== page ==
Investing in Cannabis: Residency Requirements at a Glance

This post is part one of a series that highlights some of the most critical issues for cannabis investors.

We often speak with investors who want to invest in the booming cannabis market and need to navigate the constantly changing regulatory landscape and disparate rules implemented in states that have legalized adult-use cannabis consumption. New investors should first understand how the state(s) in which they wish to invest treat the investor (or investment company) based on their residency and their expected role.

Many states have differing treatment for out-of-state residents that are important to understand. For example, Washington permits out-of-state residents to finance cannabis businesses (subject to certain restrictions) but does not permit international financiers to provide the same financial services. In contrast, Colorado generally requires any direct beneficial owner to be a Colorado resident (or have received a finding of suitability from the state) but does not have the same requirement for indirect beneficial owners and qualified limited passive investors. To the limited extent that Colorado permits an out-of-state resident to own an interest in a licensed cannabis business, even one out-of-state investor can trigger a cap on the total number of owners (residents or not) that the business can have.

In addition to residency, the role an investor expects to have in the cannabis company may affect how the state classifies the investor. New investors should understand what each state means by “owner” of a business. In almost all the cases, state regulations classify both the person who actually applies for the cannabis license and intends to run the business (the “applicant”) and the person who provides financial backing to the business, but does not participate in the management of the business (the “financer”), as owners of the business.

In most non-cannabis transactions, the identity of the ultimate owner of a business (i.e., a shareholder in the case of a corporation) is of little to no consequence. Yet, to state regulators of cannabis business, the identity of a shareholder, even if she only owns one share of a corporation, can make or break an entire deal from a regulatory perspective. Despite the regulatory differences in how the states have drafted their cannabis regulations, many states consistently construe ownership by looking through any corporate structure until they have determined every individual holding an interest in the venture. For example, Alaska wants to know “all human persons”. As part of the licensing process, the state will conduct background checks and require fingerprinting for most, if not all, individual “owners”, and their spouses. If one shareholder does not qualify, the company does not qualify.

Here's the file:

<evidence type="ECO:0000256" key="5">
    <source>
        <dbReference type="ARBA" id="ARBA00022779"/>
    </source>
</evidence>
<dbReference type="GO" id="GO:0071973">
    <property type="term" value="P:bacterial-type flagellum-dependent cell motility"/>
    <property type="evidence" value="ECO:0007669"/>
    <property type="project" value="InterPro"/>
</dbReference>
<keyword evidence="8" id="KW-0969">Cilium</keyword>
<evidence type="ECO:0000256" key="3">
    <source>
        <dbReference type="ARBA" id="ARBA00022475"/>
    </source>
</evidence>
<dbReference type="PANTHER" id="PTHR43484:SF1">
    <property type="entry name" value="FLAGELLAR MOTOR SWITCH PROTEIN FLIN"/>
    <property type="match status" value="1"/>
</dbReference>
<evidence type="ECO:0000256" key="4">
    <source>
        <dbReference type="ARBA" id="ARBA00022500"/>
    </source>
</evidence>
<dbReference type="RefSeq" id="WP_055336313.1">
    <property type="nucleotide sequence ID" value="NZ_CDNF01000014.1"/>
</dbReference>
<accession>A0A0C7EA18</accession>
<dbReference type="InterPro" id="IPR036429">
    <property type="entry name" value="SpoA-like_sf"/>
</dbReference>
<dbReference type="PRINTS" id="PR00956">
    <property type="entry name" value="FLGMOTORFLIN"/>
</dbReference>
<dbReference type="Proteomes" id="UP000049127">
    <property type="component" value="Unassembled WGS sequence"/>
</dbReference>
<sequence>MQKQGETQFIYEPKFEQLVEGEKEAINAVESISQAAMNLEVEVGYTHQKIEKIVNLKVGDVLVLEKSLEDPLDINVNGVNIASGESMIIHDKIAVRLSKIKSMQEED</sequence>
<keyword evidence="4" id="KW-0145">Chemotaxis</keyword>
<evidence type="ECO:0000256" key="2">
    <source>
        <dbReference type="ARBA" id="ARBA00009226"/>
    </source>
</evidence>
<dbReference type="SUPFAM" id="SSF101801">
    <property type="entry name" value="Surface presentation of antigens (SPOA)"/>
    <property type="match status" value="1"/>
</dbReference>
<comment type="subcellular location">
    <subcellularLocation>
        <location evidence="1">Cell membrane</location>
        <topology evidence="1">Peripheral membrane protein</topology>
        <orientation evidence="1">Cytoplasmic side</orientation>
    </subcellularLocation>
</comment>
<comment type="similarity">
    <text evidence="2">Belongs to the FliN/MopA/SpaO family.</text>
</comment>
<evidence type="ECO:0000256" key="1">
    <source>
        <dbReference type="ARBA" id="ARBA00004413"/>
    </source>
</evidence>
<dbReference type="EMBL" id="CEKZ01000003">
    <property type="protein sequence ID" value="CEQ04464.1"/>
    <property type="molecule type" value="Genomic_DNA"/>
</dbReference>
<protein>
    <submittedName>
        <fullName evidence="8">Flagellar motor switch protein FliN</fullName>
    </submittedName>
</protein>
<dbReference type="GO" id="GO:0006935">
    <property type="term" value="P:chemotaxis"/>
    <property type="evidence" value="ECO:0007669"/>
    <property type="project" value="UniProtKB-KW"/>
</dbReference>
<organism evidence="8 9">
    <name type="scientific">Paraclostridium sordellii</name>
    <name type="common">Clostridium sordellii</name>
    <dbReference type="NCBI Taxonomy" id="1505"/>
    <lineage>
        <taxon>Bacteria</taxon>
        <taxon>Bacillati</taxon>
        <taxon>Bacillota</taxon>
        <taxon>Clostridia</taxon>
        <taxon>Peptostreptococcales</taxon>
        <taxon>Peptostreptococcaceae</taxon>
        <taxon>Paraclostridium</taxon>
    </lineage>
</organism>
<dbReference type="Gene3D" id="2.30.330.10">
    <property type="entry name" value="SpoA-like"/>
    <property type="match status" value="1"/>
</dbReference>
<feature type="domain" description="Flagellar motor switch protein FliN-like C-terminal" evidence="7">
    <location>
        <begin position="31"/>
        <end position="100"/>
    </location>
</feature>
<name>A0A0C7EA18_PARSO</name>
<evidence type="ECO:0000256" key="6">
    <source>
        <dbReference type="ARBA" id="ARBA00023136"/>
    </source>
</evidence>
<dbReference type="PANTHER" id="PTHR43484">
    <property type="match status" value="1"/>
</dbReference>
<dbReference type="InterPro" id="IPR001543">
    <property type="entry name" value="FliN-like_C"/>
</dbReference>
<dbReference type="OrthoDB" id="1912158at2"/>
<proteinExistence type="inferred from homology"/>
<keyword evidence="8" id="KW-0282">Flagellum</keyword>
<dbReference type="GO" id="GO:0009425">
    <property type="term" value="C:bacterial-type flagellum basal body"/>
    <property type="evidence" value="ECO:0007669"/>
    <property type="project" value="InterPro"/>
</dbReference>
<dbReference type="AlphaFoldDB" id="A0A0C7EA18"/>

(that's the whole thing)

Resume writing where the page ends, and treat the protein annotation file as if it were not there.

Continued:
California, in drafting their new cannabis regulations, seems to have realized that this level of digging can quickly turn into an administrative headache when companies have multiple layers of ownership. California follows all the other states in looking through the corporate entities, but when it reaches the final parent corporation, the state only requires disclosure of those individuals who have a 20% or more ownership interest in the applicant (this can get complicated) or who are directors of the parent company for purposes of background checks and application approval. Therefore, shareholders who hold only small interests in the parent corporation of the investment company will likely not disqualify the entire company.

To complicate matters more, many states do not stop at just those “human persons” that own an interest within the corporate structure of the entity holding the license. Depending on the financial arrangements that third parties have with the licensed cannabis business (e.g., a commercial contract with payment tied to revenue from cannabis sales), state regulators may even treat a non-equity economic relationship as de facto ownership for licensing and regulatory purposes. In practical effect, this means that licensed cannabis businesses need to exercise care in determining not only who their owners are, but who their significant ancillary service providers are.

A holistic strategy to corporate structuring is paramount to a successful investment in the cannabis industry. Please contact us with questions about investing in this industry.

Stephanie Gambino

Stephanie Gambino

As an associate in Dorsey’s Corporate Group, Stephanie’s practice focuses on corporate and transactional matters. She supports clients in both domestic and cross-border transactions ranging from corporate governance matters to securities offerings and general commercial transactions. Stephanie also supports clients with a variety of U.S. regulatory issues, including advising on issues relating to securities offerings and other highly regulated industries.

Jamie Klang

Jamison Klang

Jamison is an associate in the Benefits and Compensation practice group. He advises clients on ERISA, tax and related issues affecting qualified and non-qualified benefit plans as well as executive compensation arrangements.